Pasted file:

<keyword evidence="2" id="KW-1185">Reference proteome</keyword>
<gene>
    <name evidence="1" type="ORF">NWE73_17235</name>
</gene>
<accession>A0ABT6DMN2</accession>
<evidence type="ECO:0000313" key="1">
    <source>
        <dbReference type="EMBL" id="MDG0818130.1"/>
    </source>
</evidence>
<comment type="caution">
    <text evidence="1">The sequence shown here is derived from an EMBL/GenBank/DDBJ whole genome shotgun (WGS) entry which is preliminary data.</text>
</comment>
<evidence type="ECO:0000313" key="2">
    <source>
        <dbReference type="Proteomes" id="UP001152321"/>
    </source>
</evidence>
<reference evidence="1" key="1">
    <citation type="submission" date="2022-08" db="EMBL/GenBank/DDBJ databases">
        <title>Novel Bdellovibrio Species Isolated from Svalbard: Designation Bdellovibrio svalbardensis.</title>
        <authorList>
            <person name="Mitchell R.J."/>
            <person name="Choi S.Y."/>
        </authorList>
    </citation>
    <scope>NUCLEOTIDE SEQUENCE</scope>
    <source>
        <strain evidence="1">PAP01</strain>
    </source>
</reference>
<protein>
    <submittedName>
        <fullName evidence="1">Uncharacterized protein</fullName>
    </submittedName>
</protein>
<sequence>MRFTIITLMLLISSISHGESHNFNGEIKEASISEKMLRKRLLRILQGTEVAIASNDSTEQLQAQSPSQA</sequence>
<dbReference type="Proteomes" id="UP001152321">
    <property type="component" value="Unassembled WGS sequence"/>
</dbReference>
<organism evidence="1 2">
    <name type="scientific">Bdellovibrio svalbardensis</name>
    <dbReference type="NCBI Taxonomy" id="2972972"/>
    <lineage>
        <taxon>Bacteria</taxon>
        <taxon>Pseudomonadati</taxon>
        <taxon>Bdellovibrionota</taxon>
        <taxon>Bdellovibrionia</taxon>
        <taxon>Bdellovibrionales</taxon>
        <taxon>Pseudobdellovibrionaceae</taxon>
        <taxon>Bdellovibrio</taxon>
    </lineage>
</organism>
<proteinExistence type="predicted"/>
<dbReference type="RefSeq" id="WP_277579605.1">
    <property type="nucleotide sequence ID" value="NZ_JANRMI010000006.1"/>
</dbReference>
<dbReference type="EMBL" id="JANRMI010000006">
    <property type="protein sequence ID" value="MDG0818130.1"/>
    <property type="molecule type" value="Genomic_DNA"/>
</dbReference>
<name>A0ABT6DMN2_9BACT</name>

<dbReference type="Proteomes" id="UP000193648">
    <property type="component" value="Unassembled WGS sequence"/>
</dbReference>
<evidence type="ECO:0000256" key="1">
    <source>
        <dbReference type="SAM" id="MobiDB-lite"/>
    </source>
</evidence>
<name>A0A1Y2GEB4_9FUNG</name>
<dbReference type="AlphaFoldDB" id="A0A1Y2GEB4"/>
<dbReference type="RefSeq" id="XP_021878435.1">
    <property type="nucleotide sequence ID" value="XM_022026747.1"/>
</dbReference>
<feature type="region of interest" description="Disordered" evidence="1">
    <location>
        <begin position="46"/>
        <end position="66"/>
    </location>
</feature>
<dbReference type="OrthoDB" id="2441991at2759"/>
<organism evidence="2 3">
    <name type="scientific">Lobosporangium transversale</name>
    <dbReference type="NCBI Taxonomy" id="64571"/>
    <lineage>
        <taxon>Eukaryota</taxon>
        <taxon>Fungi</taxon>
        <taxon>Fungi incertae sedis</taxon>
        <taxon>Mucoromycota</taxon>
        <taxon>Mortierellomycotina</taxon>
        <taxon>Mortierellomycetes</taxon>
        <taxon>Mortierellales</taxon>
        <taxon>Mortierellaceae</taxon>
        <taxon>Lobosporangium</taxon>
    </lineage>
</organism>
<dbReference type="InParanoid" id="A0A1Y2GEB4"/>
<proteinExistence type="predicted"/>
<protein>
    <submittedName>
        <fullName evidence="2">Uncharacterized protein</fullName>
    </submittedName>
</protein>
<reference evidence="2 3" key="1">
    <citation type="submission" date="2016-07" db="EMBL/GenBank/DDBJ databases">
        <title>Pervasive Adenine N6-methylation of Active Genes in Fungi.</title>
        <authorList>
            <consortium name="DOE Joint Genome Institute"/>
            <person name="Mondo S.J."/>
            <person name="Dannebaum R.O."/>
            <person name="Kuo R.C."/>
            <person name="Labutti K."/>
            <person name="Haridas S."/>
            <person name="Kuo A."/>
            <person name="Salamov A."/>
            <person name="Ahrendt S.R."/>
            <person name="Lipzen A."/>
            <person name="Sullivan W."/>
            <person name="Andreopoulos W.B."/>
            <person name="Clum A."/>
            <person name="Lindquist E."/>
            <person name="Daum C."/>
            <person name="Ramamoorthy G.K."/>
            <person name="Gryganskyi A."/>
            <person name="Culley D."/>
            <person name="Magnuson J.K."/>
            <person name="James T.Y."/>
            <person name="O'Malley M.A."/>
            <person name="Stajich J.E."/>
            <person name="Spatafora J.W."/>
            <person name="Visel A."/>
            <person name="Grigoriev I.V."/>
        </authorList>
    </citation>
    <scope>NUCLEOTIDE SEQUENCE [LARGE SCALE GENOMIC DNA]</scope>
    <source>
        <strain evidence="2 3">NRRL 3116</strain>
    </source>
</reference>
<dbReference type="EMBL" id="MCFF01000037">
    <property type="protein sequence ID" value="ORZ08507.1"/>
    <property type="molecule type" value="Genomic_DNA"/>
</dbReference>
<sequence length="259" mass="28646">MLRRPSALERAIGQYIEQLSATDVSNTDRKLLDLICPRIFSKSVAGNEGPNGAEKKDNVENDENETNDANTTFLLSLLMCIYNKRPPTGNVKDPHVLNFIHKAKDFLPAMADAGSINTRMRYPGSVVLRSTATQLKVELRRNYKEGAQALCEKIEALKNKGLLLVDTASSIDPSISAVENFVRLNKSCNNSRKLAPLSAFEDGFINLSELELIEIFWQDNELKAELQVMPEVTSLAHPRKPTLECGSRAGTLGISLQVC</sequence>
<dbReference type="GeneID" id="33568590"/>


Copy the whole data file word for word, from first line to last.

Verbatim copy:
<keyword evidence="2" id="KW-1185">Reference proteome</keyword>
<gene>
    <name evidence="1" type="ORF">NWE73_17235</name>
</gene>
<accession>A0ABT6DMN2</accession>
<evidence type="ECO:0000313" key="1">
    <source>
        <dbReference type="EMBL" id="MDG0818130.1"/>
    </source>
</evidence>
<comment type="caution">
    <text evidence="1">The sequence shown here is derived from an EMBL/GenBank/DDBJ whole genome shotgun (WGS) entry which is preliminary data.</text>
</comment>
<evidence type="ECO:0000313" key="2">
    <source>
        <dbReference type="Proteomes" id="UP001152321"/>
    </source>
</evidence>
<reference evidence="1" key="1">
    <citation type="submission" date="2022-08" db="EMBL/GenBank/DDBJ databases">
        <title>Novel Bdellovibrio Species Isolated from Svalbard: Designation Bdellovibrio svalbardensis.</title>
        <authorList>
            <person name="Mitchell R.J."/>
            <person name="Choi S.Y."/>
        </authorList>
    </citation>
    <scope>NUCLEOTIDE SEQUENCE</scope>
    <source>
        <strain evidence="1">PAP01</strain>
    </source>
</reference>
<protein>
    <submittedName>
        <fullName evidence="1">Uncharacterized protein</fullName>
    </submittedName>
</protein>
<sequence>MRFTIITLMLLISSISHGESHNFNGEIKEASISEKMLRKRLLRILQGTEVAIASNDSTEQLQAQSPSQA</sequence>
<dbReference type="Proteomes" id="UP001152321">
    <property type="component" value="Unassembled WGS sequence"/>
</dbReference>
<organism evidence="1 2">
    <name type="scientific">Bdellovibrio svalbardensis</name>
    <dbReference type="NCBI Taxonomy" id="2972972"/>
    <lineage>
        <taxon>Bacteria</taxon>
        <taxon>Pseudomonadati</taxon>
        <taxon>Bdellovibrionota</taxon>
        <taxon>Bdellovibrionia</taxon>
        <taxon>Bdellovibrionales</taxon>
        <taxon>Pseudobdellovibrionaceae</taxon>
        <taxon>Bdellovibrio</taxon>
    </lineage>
</organism>
<proteinExistence type="predicted"/>
<dbReference type="RefSeq" id="WP_277579605.1">
    <property type="nucleotide sequence ID" value="NZ_JANRMI010000006.1"/>
</dbReference>
<dbReference type="EMBL" id="JANRMI010000006">
    <property type="protein sequence ID" value="MDG0818130.1"/>
    <property type="molecule type" value="Genomic_DNA"/>
</dbReference>
<name>A0ABT6DMN2_9BACT</name>

<dbReference type="Proteomes" id="UP000193648">
    <property type="component" value="Unassembled WGS sequence"/>
</dbReference>
<evidence type="ECO:0000256" key="1">
    <source>
        <dbReference type="SAM" id="MobiDB-lite"/>
    </source>
</evidence>
<name>A0A1Y2GEB4_9FUNG</name>
<dbReference type="AlphaFoldDB" id="A0A1Y2GEB4"/>
<dbReference type="RefSeq" id="XP_021878435.1">
    <property type="nucleotide sequence ID" value="XM_022026747.1"/>
</dbReference>
<feature type="region of interest" description="Disordered" evidence="1">
    <location>
        <begin position="46"/>
        <end position="66"/>
    </location>
</feature>
<dbReference type="OrthoDB" id="2441991at2759"/>
<organism evidence="2 3">
    <name type="scientific">Lobosporangium transversale</name>
    <dbReference type="NCBI Taxonomy" id="64571"/>
    <lineage>
        <taxon>Eukaryota</taxon>
        <taxon>Fungi</taxon>
        <taxon>Fungi incertae sedis</taxon>
        <taxon>Mucoromycota</taxon>
        <taxon>Mortierellomycotina</taxon>
        <taxon>Mortierellomycetes</taxon>
        <taxon>Mortierellales</taxon>
        <taxon>Mortierellaceae</taxon>
        <taxon>Lobosporangium</taxon>
    </lineage>
</organism>
<dbReference type="InParanoid" id="A0A1Y2GEB4"/>
<proteinExistence type="predicted"/>
<protein>
    <submittedName>
        <fullName evidence="2">Uncharacterized protein</fullName>
    </submittedName>
</protein>
<reference evidence="2 3" key="1">
    <citation type="submission" date="2016-07" db="EMBL/GenBank/DDBJ databases">
        <title>Pervasive Adenine N6-methylation of Active Genes in Fungi.</title>
        <authorList>
            <consortium name="DOE Joint Genome Institute"/>
            <person name="Mondo S.J."/>
            <person name="Dannebaum R.O."/>
            <person name="Kuo R.C."/>
            <person name="Labutti K."/>
            <person name="Haridas S."/>
            <person name="Kuo A."/>
            <person name="Salamov A."/>
            <person name="Ahrendt S.R."/>
            <person name="Lipzen A."/>
            <person name="Sullivan W."/>
            <person name="Andreopoulos W.B."/>
            <person name="Clum A."/>
            <person name="Lindquist E."/>
            <person name="Daum C."/>
            <person name="Ramamoorthy G.K."/>
            <person name="Gryganskyi A."/>
            <person name="Culley D."/>
            <person name="Magnuson J.K."/>
            <person name="James T.Y."/>
            <person name="O'Malley M.A."/>
            <person name="Stajich J.E."/>
            <person name="Spatafora J.W."/>
            <person name="Visel A."/>
            <person name="Grigoriev I.V."/>
        </authorList>
    </citation>
    <scope>NUCLEOTIDE SEQUENCE [LARGE SCALE GENOMIC DNA]</scope>
    <source>
        <strain evidence="2 3">NRRL 3116</strain>
    </source>
</reference>
<dbReference type="EMBL" id="MCFF01000037">
    <property type="protein sequence ID" value="ORZ08507.1"/>
    <property type="molecule type" value="Genomic_DNA"/>
</dbReference>
<sequence length="259" mass="28646">MLRRPSALERAIGQYIEQLSATDVSNTDRKLLDLICPRIFSKSVAGNEGPNGAEKKDNVENDENETNDANTTFLLSLLMCIYNKRPPTGNVKDPHVLNFIHKAKDFLPAMADAGSINTRMRYPGSVVLRSTATQLKVELRRNYKEGAQALCEKIEALKNKGLLLVDTASSIDPSISAVENFVRLNKSCNNSRKLAPLSAFEDGFINLSELELIEIFWQDNELKAELQVMPEVTSLAHPRKPTLECGSRAGTLGISLQVC</sequence>
<dbReference type="GeneID" id="33568590"/>